Home / SmartTech / Hypnosis for Health? Investors have placed a $ 1.1 million bet on Mindset Health to make it work – TechCrunch

Hypnosis for Health? Investors have placed a $ 1.1 million bet on Mindset Health to make it work – TechCrunch

Chris and Alex Naoumidis came to hypnotherapy through clothes.

How The New York Times Last year, the two brothers reported that they started their careers as start-ups with a peer-to-peer app for sharing clothes for women. The Australian Aborigines, overwhelmed by doubts about their ability to succeed in the startup country, and when apps didn’t work, her father suggested trying hypnotherapy.

These meetings prompted the brothers to found Mindset Health and raise $ 1.1 million from investors such as Fifty Years, YC, Gelt VC, Giant Leap VC, and angel investors in the United States and Australia

There are many supporters for a small round that closed in November 201

9, but it is an indication of the type of betting investors are looking to make in the mental health arena today.

A number of apps have come onto the market to treat the mental disorders that appear to be associated with life in the modern world. There are companies that make it easier to match with therapists, companies that offer mental wellness tools in the form of cognitive behavioral therapies, billion-dollar companies that offer mindfulness and meditation, and companies that offer hypnotherapy.

The hypnotherapy sessions that Alex and his brother attended gave them an idea. “Could we do it like meditation and market it in a way that would be helpful?” Alex Naoumidis told me.

Meditation is a multi-million dollar business with apps like Calm and headspace Collect millions of dollars in risk finance and give them billions of dollars in perceived valuation.

Alex Naoumidis emphasizes that the app is not a therapy – the company cannot set it up according to the applicable regulations. “It’s more of a self-governing tool,” he said. “Help people with fear or [irritable bowel syndrome] Treat these symptoms at home to complement the work they do. “

According to Naoumidis, the goal is to have a number of apps under Mindset that address specific conditions. While it started out as a more general mental wellness app, the company now has Nerva, its IBS-focused product, alongside its general mindset toolkit for mental wellness.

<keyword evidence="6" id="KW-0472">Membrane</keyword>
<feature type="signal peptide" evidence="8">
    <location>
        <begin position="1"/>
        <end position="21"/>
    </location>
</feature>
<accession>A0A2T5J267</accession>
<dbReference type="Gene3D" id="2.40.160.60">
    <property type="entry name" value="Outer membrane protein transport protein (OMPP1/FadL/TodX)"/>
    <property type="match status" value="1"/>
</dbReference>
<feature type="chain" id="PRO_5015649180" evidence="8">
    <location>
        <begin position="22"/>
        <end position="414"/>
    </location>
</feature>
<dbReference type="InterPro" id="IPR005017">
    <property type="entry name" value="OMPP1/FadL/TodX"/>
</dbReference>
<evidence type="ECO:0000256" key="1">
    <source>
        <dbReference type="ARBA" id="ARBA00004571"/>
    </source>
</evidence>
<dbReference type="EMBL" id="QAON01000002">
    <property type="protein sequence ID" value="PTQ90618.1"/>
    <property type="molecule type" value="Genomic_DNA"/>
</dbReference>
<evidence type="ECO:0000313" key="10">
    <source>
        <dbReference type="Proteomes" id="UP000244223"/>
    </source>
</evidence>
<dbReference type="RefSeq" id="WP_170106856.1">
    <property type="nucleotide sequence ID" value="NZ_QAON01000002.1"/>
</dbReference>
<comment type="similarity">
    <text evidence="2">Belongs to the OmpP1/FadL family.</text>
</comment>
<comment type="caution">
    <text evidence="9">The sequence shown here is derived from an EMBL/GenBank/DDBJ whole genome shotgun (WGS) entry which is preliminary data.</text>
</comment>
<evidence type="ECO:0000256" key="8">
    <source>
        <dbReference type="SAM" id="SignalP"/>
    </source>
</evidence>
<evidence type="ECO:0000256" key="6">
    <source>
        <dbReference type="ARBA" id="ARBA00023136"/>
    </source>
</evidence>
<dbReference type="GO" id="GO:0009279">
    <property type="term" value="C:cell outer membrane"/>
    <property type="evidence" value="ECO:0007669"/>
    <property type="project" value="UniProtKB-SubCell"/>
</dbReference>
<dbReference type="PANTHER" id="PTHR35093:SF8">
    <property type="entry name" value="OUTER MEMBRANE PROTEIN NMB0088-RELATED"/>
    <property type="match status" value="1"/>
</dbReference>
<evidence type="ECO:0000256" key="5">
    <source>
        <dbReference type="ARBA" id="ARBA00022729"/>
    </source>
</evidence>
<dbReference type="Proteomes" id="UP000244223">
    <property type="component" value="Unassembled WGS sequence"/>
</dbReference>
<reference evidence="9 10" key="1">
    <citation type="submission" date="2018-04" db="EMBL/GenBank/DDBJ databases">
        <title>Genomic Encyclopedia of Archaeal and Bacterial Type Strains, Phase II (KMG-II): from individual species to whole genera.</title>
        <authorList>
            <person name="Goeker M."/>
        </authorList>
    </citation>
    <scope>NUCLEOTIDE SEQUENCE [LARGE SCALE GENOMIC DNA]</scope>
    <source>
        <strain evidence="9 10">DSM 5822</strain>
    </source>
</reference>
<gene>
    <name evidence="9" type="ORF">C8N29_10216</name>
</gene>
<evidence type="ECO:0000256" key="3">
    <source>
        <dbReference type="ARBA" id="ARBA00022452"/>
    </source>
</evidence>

Nerva is not a cheap subscription. There is an upfront payment of $ 99 and then a three month subscription of $ 88. The Mindset subscription service costs $ 11 (retail price in the COVID-19 era), compared to $ 64 when the Times author, Nellie Bowles, first tried the product.

Here’s how she described it:

As a first step, the app suggested that I write a quote to a friend or a tweet to the public “Whoever conquers himself is the most powerful warrior”. For the next 19 minutes, a gentle male voice told me that my mind could slow down. It can turn concerns into decisions. The process can even become second nature. And if it does, I can be a person of action. A person of action.

I did another module, productivity boost, which is voiced by a peppy younger man – a start-up brother right in my ear who asks me to repeat after him: “I give myself permission to know what I am want and what i want do it and make it efficient. “

These mental health apps, or any app, supplement, or wellness-promoting business, will need some clinical trials to support their claims and thinking. You work with doctors on the products. The first mindset app was developed in collaboration with Dr. Michael Japko developed while the IBS app with Dr. Simone Peters was developed.

Both receive a share of the turnover with the company for their work in developing the course of therapy.

The co-founder of the company says he sees unscientific that success comes from service. People report their symptoms themselves at the beginning and end of the program. People who complete the program have 90 percent fewer symptoms (I’m not sure what percentage of registrations complete the program).

“Our idea is to help researchers who develop these amazing programs digitally deliver them,” said Naoumidis. “We worked with the world’s leading researchers to facilitate access.”

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